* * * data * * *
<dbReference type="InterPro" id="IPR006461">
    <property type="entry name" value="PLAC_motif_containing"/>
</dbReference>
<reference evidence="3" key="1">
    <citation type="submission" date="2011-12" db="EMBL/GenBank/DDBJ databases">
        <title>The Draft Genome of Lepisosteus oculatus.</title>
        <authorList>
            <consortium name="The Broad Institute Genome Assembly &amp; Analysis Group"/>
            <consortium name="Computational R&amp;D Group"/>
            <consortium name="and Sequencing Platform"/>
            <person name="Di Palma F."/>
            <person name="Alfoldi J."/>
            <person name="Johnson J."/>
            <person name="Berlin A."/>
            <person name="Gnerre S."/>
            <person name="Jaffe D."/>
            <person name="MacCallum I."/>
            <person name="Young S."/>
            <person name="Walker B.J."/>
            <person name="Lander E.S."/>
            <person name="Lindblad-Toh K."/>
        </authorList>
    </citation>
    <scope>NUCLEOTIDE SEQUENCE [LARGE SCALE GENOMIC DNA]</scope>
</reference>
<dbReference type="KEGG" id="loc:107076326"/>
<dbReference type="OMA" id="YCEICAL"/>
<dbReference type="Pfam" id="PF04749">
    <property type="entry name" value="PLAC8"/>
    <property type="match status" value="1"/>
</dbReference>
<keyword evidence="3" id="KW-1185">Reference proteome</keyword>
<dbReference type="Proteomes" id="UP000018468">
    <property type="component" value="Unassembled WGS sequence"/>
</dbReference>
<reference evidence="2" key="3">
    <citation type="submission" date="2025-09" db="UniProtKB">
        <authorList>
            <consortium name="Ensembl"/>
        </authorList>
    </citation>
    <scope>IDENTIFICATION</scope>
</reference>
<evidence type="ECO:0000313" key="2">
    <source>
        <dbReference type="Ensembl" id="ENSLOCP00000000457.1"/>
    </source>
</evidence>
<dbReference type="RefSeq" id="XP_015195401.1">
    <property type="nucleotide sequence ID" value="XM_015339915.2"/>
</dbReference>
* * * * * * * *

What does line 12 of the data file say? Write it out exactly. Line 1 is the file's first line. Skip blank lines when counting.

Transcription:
            <person name="Alfoldi J."/>